Applying numbing cream before getting a tattoo could work to some extent. You might not experience a complete pain-free tattoo process, but it does make the pain tolerable and manageable. But the significant thing to remember is to discuss with the tattoo artist your intention of applying numbing cream before getting a tattoo. Some tattoo artists might not mind, but some may give a hard pass for they cannot complete the tattoo efficiently and might not have a good result.
Also, keep in mind that people have different reactions towards numbing cream. So, research well before you make a decision. Numbing creams primarily work for 1 hour, and some over-the-counter numbing creams need to be applied 15-20 minutes before getting a tattoo. Always wear a glove before applying a numbing cream, and you should never leave a numbing cream for more than 1 hour.
Many of us would someday like to get a tattoo, marking a remembrance of something, someone, someplace, or a memory. But what makes us hesitate in going forward to get a tattoo is thinking about the pain we’ll experience while getting one.
Sure, you might hear a lot of different reviews from people who’ve already gotten a tattoo. Some might say that tattoos don’t hurt at all; it’s only a tingling sensation, or like tiny ants biting- harmless, right?
But, on the other hand, you’ll hear, tattoo hurts badly, and about their traumatic experience while getting a tattoo. So, should you numb the area before getting a tattoo? Would that be a good idea? Will it work?
Tattoos can mean so much for so many people. Some people get it to mark an emotion, and others get a tattoo to show their love for their idol or something they love doing.
I like those matching tattoos that mothers and daughters get or best friends get as a way of always keeping each other close to their hearts.
Talking about tattoos being painful then, I think it depends on many factors like your threshold of pain tolerance, the area where you’re getting the tattoo done, and the size of your tattoo.
If you have low pain tolerance, getting a tattoo anywhere will probably hurt you, while some might not feel it’s a big deal as the pain is very manageable. But if someone tells you that they dozed off while getting the tattoo done, then let me tell you, it’s all a complete flapdoodle.
Table of Contents
- How does numbing cream work?
- Different forms of tattoo numbing agents
- How to apply a numbing cream?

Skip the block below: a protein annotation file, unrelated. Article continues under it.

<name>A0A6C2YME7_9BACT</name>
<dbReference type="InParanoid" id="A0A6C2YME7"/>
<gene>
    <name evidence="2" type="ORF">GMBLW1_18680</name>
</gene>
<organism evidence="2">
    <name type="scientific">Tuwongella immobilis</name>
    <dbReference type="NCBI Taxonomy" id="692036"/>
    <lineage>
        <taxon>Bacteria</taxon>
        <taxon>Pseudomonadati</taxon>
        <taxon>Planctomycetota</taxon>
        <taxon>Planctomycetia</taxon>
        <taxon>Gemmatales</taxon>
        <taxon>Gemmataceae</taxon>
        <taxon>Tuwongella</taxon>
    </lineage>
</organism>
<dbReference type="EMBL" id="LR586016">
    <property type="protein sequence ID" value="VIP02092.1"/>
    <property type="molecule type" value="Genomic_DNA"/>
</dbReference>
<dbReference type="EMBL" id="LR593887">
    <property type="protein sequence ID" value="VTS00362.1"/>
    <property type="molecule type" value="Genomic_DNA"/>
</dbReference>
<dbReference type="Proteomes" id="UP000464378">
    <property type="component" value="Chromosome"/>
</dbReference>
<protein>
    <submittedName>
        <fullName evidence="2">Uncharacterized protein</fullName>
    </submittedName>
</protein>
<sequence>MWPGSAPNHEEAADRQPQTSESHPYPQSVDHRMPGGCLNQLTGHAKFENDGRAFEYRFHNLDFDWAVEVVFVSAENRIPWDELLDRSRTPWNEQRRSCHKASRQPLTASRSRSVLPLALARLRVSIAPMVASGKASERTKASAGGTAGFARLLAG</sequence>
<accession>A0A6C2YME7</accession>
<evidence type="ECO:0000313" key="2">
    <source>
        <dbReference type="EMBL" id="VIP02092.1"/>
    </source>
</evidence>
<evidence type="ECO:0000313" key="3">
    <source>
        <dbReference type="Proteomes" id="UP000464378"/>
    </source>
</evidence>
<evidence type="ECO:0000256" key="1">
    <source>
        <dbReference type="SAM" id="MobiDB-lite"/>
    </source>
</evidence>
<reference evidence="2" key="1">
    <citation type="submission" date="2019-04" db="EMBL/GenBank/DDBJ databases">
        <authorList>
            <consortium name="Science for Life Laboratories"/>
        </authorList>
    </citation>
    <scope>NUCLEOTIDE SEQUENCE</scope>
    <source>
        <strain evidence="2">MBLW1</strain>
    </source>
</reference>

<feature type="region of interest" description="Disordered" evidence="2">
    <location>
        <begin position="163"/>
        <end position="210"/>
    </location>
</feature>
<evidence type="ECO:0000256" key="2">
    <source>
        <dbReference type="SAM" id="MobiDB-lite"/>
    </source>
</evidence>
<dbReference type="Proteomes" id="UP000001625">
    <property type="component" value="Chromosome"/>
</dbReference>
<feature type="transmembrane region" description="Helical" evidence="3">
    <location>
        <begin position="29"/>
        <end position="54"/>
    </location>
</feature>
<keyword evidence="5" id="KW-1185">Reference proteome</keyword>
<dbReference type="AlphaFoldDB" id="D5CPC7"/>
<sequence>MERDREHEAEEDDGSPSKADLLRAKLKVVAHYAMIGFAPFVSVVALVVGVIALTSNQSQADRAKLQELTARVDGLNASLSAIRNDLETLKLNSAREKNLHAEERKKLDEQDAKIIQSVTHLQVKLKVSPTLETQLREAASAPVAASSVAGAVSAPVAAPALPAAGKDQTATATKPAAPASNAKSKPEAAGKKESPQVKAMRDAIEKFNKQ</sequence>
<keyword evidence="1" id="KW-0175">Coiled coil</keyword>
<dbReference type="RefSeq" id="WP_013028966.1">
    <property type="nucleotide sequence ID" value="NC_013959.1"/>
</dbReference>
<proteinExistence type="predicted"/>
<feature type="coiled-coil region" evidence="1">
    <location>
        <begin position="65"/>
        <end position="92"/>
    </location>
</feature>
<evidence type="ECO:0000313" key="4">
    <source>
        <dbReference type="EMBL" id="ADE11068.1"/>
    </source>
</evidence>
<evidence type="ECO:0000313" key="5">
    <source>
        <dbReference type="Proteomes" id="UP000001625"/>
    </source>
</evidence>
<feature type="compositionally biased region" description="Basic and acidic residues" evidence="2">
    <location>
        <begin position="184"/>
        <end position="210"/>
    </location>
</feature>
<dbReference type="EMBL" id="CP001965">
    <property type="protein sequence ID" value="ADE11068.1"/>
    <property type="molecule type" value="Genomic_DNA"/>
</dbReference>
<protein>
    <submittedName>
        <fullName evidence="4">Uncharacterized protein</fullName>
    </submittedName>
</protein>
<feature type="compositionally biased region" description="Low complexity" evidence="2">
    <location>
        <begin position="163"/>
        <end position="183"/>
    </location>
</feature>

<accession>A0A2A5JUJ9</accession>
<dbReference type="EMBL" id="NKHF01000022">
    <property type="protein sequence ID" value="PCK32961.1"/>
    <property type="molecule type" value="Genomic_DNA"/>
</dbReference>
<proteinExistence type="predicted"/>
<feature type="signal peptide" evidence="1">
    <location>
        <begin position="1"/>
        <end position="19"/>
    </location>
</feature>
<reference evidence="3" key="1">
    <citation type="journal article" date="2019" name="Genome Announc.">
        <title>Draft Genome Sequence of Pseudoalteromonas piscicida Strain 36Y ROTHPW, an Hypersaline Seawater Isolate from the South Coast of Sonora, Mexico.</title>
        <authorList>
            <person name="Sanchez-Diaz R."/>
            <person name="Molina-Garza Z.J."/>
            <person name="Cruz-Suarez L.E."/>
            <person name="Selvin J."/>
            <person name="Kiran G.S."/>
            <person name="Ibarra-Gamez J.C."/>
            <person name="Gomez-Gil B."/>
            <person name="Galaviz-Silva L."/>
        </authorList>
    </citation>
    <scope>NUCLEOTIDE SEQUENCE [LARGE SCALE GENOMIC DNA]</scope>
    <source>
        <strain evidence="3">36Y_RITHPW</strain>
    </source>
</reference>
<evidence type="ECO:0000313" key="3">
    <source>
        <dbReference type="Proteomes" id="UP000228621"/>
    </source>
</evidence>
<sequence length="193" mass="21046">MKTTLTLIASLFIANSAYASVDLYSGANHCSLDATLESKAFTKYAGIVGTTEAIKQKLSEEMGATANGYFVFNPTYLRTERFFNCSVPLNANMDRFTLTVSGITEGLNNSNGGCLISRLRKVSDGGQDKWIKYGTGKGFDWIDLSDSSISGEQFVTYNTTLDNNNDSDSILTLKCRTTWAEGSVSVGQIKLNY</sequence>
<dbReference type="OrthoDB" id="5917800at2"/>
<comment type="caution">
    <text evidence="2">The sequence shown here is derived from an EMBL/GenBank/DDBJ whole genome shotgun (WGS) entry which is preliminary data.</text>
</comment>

- Signs of an allergic reaction
- Why do some tattoos artists not recommend applying numbing creams?
- So, should you use a numbing cream before getting a tattoo done?
- Ways to minimize the pain
- Tattoo numbing cream recommendations
How does numbing cream work?
How a numbing cream works depend on the active ingredient present in the cream. The most effective and often used ingredient is lidocaine which also helps provide relief from pain.
The other active ingredients present in numbing creams are:
The numbing cream active ingredients can work in one of the three following ways:
1. Nerve Deadeners
The ingredient lidocaine temporarily numbs the nerves in the skin, so nerves don’t register when we experience pain.
The numbness is usually temporary and rarely sink in below skin level, which sometimes means that the numbing cream won’t be 100% effective for tattoos.
2. Nerve Blockers
Ingredients like tetracaine and benzocaine are nerve blockers, meaning that you might experience pain, but they don’t send the “ow” signal to the brain.
They don’t prevent the nerves from registering the pain, but instead, these nerve blockers are usually mixed with nerve deadeners to stop any involuntary flinching.
These are the most potent numbing agents, and they include epinephrine which works by constricting the blood vessels and reducing bleeding.
Vasoconstrictors may be considered the most effective for tattoo sessions when mixed with other numbing agents as they will last longer.
Different forms of tattoo numbing agents
Tattoo numbing spray
Numbing sprays are the easiest to apply, but that being said, it’s only good for small tattoos and needs to be re-applied.
Tattoo numbing cream
Tattoo numbing creams are the most commonly used and are not needed to be re-applied like numbing sprays. It’s easy to apply and works for any tattoo.
Tattoo numbing ointment
A numbing ointment is heavier than the 3 numbing agents, and it needs to be applied only once or twice.
It’s excellent for bigger tattoos or the body areas which are more sensitive to pain like ribs, elbow, or back of the knee.
How to apply a numbing cream?
1. Choose the correct numbing cream
For a tattoo session, you need to get the correct numbing cream.
Not every numbing cream is the same and can be used in a multi-purpose way. You need to choose a numbing cream that has 5% of lidocaine but not more than that.
Choose numbing creams that are in gel form so that they don’t hinder the inking process.
2. Wash the area with soap and water
The area where you’ll get the tattoo should be washed with soap and water and pat dry.
3. Apply the cream
Wear a sterilized glove and take a good amount of the numbing agent in your hand and apply it to the desired area.